what is that? where are the worms? can I help? can I take this home I found it? what does it taste like? I don't eat that ? etc.

We also encourage them to TASTE the leafy green lettuces, kale and anything else ready to be harvested. Of course when we are not there they harvest the strawberries, radishes and beets and tell the tale of she or he picked them and I told them not too.

I think the program was a growing success and we will continue next year with a few more classroom lessons. I am also hoping to add a little snack making using veggies from the garden.  Examples would be mint tea, salads with herbs and fruits, Tzatziki (cucumbers and yogurt), peas, strawberries and raspberries with yogurt, and more. 

A big thank you goes to Naomi Carter the teacher who spearheaded this effort, along with Dennis Barneby the coordinator of Kelly Green and Tom our in house volunteer,  and all of the community members and parents that have helped to get this garden started and continuing to grow.

April beginning

Water has to be brought out in a rolling trash can.

How much room does the plant need to grow, let's measure.


Planting Sedum for the Bees and Butterflies in August

To take home… a few flower plugs from Tom

a game at harvest   Who can spell radish, carrot, kale?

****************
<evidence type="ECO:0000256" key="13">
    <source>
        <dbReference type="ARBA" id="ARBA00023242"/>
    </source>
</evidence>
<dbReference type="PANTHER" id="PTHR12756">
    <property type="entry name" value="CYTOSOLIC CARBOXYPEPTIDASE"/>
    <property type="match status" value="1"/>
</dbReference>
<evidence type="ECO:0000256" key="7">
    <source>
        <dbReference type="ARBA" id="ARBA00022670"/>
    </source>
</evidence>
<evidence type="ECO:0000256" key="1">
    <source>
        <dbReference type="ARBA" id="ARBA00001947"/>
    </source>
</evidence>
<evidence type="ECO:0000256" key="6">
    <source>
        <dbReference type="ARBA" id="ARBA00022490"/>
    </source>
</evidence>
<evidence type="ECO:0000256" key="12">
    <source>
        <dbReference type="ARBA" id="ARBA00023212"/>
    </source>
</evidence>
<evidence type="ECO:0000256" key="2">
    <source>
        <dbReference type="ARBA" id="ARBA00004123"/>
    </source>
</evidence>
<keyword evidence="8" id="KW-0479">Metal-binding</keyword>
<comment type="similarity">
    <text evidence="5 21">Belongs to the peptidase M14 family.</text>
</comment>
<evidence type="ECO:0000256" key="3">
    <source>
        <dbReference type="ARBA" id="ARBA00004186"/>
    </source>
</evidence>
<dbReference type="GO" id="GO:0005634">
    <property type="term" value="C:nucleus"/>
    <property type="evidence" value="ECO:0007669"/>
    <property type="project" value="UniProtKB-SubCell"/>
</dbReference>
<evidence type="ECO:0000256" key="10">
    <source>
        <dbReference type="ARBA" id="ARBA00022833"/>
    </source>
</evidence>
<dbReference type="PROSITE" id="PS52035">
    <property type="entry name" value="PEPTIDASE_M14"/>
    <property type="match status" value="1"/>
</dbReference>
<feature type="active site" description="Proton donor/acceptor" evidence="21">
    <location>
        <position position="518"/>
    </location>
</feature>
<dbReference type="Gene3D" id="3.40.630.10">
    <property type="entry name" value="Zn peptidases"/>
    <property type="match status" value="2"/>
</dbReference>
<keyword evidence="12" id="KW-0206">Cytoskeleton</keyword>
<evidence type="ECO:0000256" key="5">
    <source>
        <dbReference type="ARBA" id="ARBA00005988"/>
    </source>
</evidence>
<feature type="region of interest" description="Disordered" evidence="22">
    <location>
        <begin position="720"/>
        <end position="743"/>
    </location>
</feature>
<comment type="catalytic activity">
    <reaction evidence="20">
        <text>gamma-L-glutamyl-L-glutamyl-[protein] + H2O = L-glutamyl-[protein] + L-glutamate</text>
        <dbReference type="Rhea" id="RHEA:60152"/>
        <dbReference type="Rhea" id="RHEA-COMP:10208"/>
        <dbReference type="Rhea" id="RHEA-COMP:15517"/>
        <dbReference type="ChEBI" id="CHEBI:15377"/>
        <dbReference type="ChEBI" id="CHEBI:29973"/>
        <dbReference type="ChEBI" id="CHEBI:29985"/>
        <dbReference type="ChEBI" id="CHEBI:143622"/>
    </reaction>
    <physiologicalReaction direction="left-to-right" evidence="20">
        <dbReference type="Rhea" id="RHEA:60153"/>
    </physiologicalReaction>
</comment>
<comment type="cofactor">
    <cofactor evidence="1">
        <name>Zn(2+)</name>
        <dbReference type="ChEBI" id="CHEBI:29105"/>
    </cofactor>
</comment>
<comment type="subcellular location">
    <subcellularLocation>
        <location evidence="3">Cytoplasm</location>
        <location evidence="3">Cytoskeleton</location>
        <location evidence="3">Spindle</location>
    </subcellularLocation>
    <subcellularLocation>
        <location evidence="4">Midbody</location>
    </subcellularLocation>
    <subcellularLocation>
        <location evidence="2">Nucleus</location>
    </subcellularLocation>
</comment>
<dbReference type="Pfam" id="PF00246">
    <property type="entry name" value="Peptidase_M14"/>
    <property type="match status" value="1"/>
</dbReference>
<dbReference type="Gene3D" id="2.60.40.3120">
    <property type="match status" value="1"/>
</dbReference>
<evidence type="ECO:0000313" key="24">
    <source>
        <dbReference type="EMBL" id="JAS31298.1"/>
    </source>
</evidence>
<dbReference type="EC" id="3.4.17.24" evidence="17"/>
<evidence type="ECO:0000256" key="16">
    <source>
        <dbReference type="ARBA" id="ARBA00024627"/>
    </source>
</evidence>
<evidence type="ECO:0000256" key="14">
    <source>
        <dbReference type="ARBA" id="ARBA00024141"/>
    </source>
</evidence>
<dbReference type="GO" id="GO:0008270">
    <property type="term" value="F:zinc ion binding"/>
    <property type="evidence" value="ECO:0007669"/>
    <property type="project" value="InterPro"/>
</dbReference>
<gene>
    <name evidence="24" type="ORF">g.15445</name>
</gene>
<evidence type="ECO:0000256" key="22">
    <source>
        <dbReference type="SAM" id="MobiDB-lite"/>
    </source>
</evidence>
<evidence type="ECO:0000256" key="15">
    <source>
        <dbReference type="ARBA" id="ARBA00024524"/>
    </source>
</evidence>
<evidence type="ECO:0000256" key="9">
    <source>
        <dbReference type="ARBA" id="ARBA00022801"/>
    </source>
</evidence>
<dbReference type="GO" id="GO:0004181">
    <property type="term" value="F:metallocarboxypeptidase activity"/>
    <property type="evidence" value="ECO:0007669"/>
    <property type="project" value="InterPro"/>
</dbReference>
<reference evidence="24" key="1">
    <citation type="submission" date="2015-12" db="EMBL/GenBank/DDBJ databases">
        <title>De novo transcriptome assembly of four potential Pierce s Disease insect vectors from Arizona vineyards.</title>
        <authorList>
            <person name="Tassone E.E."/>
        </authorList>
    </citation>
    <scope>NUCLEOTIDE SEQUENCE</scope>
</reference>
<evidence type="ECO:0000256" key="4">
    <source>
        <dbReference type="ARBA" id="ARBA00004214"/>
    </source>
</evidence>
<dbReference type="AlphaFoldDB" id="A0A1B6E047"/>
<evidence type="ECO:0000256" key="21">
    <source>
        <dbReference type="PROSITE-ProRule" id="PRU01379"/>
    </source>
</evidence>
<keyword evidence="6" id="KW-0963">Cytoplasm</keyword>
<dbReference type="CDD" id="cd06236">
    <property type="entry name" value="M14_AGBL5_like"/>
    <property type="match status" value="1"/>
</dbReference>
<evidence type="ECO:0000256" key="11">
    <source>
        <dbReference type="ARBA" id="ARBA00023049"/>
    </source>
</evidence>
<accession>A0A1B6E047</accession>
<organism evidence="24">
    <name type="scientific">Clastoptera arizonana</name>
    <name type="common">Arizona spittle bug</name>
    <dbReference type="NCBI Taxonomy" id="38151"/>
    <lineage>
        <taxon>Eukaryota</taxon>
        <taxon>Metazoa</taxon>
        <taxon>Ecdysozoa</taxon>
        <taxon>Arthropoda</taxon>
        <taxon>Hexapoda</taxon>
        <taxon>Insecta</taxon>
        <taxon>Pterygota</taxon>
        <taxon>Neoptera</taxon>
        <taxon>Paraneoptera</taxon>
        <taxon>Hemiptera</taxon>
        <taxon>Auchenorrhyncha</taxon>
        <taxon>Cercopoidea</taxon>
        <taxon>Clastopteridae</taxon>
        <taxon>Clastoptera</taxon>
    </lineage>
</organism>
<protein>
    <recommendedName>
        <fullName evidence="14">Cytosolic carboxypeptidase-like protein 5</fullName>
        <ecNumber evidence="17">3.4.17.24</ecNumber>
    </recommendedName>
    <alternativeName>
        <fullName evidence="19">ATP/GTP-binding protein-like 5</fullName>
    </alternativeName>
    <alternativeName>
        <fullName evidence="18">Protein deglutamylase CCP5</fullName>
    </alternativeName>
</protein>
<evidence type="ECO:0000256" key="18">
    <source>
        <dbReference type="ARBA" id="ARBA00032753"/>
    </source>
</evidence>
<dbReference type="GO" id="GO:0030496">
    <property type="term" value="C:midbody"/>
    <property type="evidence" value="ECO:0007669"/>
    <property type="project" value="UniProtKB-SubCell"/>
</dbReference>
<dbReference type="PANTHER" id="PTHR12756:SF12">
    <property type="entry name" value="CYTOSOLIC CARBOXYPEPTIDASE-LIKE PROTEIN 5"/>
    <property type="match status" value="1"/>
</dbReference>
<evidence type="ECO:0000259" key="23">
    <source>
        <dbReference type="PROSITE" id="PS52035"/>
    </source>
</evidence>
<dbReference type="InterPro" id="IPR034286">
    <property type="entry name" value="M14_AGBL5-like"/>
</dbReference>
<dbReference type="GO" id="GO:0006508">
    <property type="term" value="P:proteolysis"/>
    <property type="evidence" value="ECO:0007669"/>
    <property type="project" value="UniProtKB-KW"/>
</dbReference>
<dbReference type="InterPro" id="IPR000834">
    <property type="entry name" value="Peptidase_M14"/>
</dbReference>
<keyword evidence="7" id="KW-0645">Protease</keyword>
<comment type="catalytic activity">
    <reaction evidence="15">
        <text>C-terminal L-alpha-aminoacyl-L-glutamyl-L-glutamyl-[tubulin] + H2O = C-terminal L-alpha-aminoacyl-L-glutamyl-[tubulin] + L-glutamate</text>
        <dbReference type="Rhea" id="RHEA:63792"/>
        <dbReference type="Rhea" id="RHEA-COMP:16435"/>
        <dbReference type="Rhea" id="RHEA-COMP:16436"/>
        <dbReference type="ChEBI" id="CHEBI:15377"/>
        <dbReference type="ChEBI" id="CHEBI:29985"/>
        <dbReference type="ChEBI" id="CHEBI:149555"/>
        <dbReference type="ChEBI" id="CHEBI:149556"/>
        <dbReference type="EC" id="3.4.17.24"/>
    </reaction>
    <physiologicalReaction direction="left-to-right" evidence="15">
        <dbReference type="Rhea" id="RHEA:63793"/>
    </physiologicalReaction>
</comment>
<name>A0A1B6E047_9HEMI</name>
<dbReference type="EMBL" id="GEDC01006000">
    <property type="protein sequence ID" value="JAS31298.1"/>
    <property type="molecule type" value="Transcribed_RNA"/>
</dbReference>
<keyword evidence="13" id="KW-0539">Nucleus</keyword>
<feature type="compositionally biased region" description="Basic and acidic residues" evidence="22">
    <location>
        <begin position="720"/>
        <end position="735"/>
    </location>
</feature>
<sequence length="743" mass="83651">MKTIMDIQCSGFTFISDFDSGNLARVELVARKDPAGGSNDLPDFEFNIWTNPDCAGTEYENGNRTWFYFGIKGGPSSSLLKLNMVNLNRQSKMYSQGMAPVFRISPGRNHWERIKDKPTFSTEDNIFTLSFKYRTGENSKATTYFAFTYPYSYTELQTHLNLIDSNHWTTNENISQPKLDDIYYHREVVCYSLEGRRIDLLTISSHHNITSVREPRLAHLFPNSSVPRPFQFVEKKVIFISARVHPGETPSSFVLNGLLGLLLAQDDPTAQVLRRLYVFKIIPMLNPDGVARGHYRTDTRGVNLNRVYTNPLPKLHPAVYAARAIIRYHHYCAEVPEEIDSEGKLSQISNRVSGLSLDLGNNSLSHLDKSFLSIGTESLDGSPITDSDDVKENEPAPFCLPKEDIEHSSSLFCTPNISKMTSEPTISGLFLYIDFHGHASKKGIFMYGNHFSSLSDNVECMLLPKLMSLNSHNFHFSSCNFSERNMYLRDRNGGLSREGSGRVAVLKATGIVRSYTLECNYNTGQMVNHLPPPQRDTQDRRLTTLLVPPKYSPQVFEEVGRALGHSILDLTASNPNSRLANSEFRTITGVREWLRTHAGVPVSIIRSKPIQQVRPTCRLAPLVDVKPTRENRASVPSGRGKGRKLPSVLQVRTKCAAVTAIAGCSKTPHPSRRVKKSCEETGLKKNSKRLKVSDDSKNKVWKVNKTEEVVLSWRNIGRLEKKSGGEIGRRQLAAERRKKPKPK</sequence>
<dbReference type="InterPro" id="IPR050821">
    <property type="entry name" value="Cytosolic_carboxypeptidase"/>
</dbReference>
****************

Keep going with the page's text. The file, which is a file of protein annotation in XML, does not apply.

Does anyone remember what this vegetable is? 
Harvesting greens

Getting ready for the end of year party……….Salad w balsamic vinaigrette, Pizza, Mint Tea, Fruit, Tzatziki and flat bread. Pick, wash, tear into small pieces, wash your hands and let's eat.

Would you like salad? Strawberries? Cucumbers?
What is Tzatziki
See everyone next year

Mr Tom and his recess children.
Recess and" Can I help water with the new hose?"

Thursday, July 3, 2014

Pennypack Park Philadelphia……Volunteer day.

Diane Podolsky

Pennypack Environmental Center in NE Philadelphia was the site of a recent volunteer opportunity. Two gardens needed tending, as the center is short staffed and relies on volunteers for these types of projects.

The rain garden, which fortunately was already graded, was cleared and new plants were added to the very lonely but thriving cardinal flowers. Master Gardeners suggested the addition of  Cinnamon fern, swamp milkweed, turtlehead, and lobelia as suitable plants for the site.

The most interesting was the Demonstration Garden that is used as a scented garden for visitors, public programs, and groups of children from schools and camps. The purpose of this garden is to have useful plants, especially ones that have a sensory impact. There are several lemon scented plants (verbena, lemon grass, lemon balm) as well as mints (bee balm, peppermint, spearmint) and kitchen herbs, several of which (the sage, rosemary, and basil) had to be replaced. Some of the more unusual additions are cotton and stevia, which is very sweet, and horseradish. We also added some scented geranium, lavender, and lamb's ear.  

The Center also put in a brand new downspout planter which directs rain off the roof and into a large planter.  A variety of native grasses and stiff goldenrod were added to the planter.